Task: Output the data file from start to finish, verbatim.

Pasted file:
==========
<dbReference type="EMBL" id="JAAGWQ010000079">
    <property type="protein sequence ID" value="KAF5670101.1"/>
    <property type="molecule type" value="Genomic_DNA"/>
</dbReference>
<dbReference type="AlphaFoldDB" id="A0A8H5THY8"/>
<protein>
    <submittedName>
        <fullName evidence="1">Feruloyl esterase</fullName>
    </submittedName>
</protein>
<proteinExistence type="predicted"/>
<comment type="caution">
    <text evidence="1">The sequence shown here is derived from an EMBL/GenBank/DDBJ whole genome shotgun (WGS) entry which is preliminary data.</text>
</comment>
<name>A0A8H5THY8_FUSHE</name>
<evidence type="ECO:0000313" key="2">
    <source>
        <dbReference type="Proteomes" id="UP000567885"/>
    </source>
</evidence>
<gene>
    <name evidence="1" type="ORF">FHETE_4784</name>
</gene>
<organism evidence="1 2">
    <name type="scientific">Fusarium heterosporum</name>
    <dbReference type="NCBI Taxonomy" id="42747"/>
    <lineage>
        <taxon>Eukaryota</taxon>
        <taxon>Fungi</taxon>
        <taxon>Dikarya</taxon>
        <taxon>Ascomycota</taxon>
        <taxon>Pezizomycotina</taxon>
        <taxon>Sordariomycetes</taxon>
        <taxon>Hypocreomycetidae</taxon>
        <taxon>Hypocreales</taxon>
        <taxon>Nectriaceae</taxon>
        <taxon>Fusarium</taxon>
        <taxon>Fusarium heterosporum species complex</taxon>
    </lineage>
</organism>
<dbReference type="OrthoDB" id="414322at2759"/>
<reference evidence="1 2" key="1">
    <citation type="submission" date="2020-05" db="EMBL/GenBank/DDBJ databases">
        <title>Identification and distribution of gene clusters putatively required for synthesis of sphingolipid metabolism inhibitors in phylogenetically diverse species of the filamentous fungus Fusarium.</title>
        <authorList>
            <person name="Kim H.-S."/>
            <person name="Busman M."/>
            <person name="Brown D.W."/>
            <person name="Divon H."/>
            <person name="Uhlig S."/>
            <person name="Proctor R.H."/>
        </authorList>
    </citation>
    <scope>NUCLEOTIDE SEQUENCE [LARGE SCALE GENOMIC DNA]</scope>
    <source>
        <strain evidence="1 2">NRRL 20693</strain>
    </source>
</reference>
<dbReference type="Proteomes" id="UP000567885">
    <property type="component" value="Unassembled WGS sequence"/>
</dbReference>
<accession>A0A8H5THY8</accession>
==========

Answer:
<dbReference type="EMBL" id="JAAGWQ010000079">
    <property type="protein sequence ID" value="KAF5670101.1"/>
    <property type="molecule type" value="Genomic_DNA"/>
</dbReference>
<dbReference type="AlphaFoldDB" id="A0A8H5THY8"/>
<protein>
    <submittedName>
        <fullName evidence="1">Feruloyl esterase</fullName>
    </submittedName>
</protein>
<proteinExistence type="predicted"/>
<comment type="caution">
    <text evidence="1">The sequence shown here is derived from an EMBL/GenBank/DDBJ whole genome shotgun (WGS) entry which is preliminary data.</text>
</comment>
<name>A0A8H5THY8_FUSHE</name>
<evidence type="ECO:0000313" key="2">
    <source>
        <dbReference type="Proteomes" id="UP000567885"/>
    </source>
</evidence>
<gene>
    <name evidence="1" type="ORF">FHETE_4784</name>
</gene>
<organism evidence="1 2">
    <name type="scientific">Fusarium heterosporum</name>
    <dbReference type="NCBI Taxonomy" id="42747"/>
    <lineage>
        <taxon>Eukaryota</taxon>
        <taxon>Fungi</taxon>
        <taxon>Dikarya</taxon>
        <taxon>Ascomycota</taxon>
        <taxon>Pezizomycotina</taxon>
        <taxon>Sordariomycetes</taxon>
        <taxon>Hypocreomycetidae</taxon>
        <taxon>Hypocreales</taxon>
        <taxon>Nectriaceae</taxon>
        <taxon>Fusarium</taxon>
        <taxon>Fusarium heterosporum species complex</taxon>
    </lineage>
</organism>
<dbReference type="OrthoDB" id="414322at2759"/>
<reference evidence="1 2" key="1">
    <citation type="submission" date="2020-05" db="EMBL/GenBank/DDBJ databases">
        <title>Identification and distribution of gene clusters putatively required for synthesis of sphingolipid metabolism inhibitors in phylogenetically diverse species of the filamentous fungus Fusarium.</title>
        <authorList>
            <person name="Kim H.-S."/>
            <person name="Busman M."/>
            <person name="Brown D.W."/>
            <person name="Divon H."/>
            <person name="Uhlig S."/>
            <person name="Proctor R.H."/>
        </authorList>
    </citation>
    <scope>NUCLEOTIDE SEQUENCE [LARGE SCALE GENOMIC DNA]</scope>
    <source>
        <strain evidence="1 2">NRRL 20693</strain>
    </source>
</reference>
<dbReference type="Proteomes" id="UP000567885">
    <property type="component" value="Unassembled WGS sequence"/>
</dbReference>
<accession>A0A8H5THY8</accession>